‘You knew it was coming’
Cape Bretoners react to provincial election call
For Susan Burke, the news of a provincial election is not something she wasn’t expecting.
“It’s not surprising — you knew it was coming,” said Burke. “I just hope they take care of Cape Breton because we seem to have been forgotten people here.”
The election call was made at 1 p.m. on Sunday after Premier Stephen McNeil visited Lt.-Gov. J.J. Grant, requesting the current government be dissolved.
The 2017 election will take place May 30 across the province. The 30-day campaign is the minimum allowed under election laws in Nova Scotia.
The news doesn’t come as a surprise to many after a leaked campaign image appeared briefly on the Liberal Party’s website on Friday, which featured McNeil with a May 30 election date.
John MacInnis believes the main priority heading into an election for Cape Bretoners should be jobs.
“We need jobs, employment and a busy economic situation here on Cape Breton,” said the Sydney resident. “Our greatest export in Cape Breton are our children. We educate them and send them away because there
is nothing for them here.”
Burke, also a Sydney resident, agreed the creation of more jobs on the island is important and something the next government should really strive to make a reality.
“If you want people to stay here and raise their families, you need to have more jobs for them,” she said. “People like traditions here in Cape Breton and if we want the traditions on the island to continue, we need them to stay here, but there is no reason to stay if there are no jobs.”
Not everyone was eager to talk about the election on
Sunday. Many Cape Bretoners, who declined an interview, noted either they didn’t have an opinion on the election yet or didn’t have an interest in it.
Cape Breton University political scientist Tom Urbaniak said more people will be engaged with the election once it fully gets going.
Urbaniak said the Liberals are going to hope Nova Scotians are still not recovered from the previous NDP government and have still not warmed up to Progressive Conservative Leader Jamie Baillie.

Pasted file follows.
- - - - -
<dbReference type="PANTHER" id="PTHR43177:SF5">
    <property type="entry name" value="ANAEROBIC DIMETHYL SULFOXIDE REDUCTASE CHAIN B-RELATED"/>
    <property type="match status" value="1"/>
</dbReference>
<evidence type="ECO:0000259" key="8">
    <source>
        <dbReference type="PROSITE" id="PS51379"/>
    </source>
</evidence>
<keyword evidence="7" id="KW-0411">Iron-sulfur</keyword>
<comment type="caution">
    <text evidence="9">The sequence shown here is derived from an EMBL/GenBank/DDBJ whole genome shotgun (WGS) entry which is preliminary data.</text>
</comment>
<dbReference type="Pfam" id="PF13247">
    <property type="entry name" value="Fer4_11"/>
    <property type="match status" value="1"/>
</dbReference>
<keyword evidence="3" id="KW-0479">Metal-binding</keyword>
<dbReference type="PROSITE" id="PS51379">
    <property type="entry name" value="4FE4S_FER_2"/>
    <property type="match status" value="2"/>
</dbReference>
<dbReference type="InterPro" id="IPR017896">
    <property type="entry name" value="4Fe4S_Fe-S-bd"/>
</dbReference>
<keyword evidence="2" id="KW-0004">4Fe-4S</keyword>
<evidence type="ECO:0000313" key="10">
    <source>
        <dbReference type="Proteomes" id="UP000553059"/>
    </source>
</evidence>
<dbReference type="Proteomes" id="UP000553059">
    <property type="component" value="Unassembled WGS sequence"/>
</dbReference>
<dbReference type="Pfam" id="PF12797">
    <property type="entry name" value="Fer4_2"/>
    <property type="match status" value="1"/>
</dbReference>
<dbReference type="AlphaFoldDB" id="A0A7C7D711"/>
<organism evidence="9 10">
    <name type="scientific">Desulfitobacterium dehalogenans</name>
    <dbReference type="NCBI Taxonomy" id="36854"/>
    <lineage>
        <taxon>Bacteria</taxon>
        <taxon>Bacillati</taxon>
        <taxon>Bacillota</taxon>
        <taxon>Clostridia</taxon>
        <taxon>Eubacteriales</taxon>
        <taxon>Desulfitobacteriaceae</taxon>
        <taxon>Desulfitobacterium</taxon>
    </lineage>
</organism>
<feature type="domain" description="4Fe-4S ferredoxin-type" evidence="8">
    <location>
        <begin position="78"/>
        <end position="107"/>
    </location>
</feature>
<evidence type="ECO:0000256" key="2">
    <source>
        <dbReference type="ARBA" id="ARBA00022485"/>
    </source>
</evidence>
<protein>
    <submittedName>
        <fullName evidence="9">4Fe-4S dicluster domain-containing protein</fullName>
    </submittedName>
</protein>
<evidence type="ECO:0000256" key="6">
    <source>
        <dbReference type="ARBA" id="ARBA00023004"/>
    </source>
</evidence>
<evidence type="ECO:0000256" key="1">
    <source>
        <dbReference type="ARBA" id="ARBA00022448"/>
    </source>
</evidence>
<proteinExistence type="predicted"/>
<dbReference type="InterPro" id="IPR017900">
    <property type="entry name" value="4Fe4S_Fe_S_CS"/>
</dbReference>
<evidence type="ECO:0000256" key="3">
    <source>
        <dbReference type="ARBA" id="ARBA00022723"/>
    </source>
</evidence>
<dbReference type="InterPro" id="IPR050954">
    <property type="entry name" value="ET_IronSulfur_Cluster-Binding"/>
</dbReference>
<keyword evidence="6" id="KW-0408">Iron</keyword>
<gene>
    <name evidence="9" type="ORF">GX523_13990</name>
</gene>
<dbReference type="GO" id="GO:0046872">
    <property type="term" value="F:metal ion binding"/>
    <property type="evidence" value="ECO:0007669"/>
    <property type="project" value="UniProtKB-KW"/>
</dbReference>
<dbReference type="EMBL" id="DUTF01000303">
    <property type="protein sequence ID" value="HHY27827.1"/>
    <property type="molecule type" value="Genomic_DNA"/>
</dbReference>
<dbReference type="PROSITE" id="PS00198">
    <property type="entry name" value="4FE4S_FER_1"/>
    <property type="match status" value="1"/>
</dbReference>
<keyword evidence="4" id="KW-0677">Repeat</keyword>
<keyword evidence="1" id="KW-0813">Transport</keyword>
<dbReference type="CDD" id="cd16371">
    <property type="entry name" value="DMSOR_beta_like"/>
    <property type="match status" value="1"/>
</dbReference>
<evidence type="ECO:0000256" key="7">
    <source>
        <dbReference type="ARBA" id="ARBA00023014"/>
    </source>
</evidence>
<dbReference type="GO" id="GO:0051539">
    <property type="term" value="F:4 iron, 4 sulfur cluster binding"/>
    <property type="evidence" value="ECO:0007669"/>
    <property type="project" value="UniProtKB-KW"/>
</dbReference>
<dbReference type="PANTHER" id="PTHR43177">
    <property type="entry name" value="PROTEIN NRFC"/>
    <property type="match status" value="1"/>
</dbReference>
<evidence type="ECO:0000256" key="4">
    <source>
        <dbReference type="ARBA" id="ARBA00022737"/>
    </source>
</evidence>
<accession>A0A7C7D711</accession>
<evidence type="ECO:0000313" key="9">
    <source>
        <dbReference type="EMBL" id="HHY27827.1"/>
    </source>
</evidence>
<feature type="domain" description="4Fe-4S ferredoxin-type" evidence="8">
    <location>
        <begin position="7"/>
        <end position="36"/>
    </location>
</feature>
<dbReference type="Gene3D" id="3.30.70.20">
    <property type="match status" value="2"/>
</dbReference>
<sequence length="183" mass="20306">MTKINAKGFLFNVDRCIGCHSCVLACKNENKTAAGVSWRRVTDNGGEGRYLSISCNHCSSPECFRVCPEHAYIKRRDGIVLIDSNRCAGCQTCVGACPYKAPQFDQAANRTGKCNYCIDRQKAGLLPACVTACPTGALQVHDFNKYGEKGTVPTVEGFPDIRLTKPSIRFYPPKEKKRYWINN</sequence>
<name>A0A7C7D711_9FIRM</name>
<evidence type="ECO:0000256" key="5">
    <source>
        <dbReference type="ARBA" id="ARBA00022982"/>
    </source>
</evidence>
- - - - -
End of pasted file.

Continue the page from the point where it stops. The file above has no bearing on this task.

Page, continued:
“I think the Liberals will be touting the balanced budget and will stress even though some of the measures were unpopular and alienated with certain constituencies within the province, they will say these were necessary measures to bring the province into a balanced budget situation.” he said.
“I think they (the Liberals) are feeling some level of confidence going into the campaign; had they been less confident, I think we would have seen more sweeping measures in the budget or sort of more banner headlines coming out of the budget.” said Urbaniak.
Meanwhile, for the Progressive Conservatives, Urbaniak believes they will run a fairly progressive platform.
“I think they will try to take advantage of the fact that Stephen McNeil has not come across as a warm and fuzzy leader and will try to portray Jamie Baillie in a more sort of casual, relaxed persona, citing some of his experience as parliamentarian and previous to that with Credit Union Atlantic. I think they will focus a lot on rural Nova Scotia where there was a lot of concern after the first couple of McNeil budgets.” said Urbaniak.
As for the New Democratic Party, Urbaniak thinks the party is going to give leader Gary Burrill a higher profile and try to position Burrill as definitely not Darrell Dexter.
“They will sort of show him as very articulate, very comfortable and also very progressive. I think there has been signs that Burrill has been having a lot of conversations with a lot of longtime NDP supporters who felt that the Darrell Dexter government had let them down, that it wasn’t really a social democratic government and that it didn’t take advantage of the opportunities to kind of position itself on the progressive populist spectrum.”
Both Burke and MacInnis said they will be following along with the election and plan to exercise their right to vote.
Carolyn MacDonald, left, and Susan Burke are pictured chatting about the upcoming provincial election. Premier Stephen McNeil visited with Lt.-Gov. J.J. Grant on Sunday, and requested he dissolve the current government.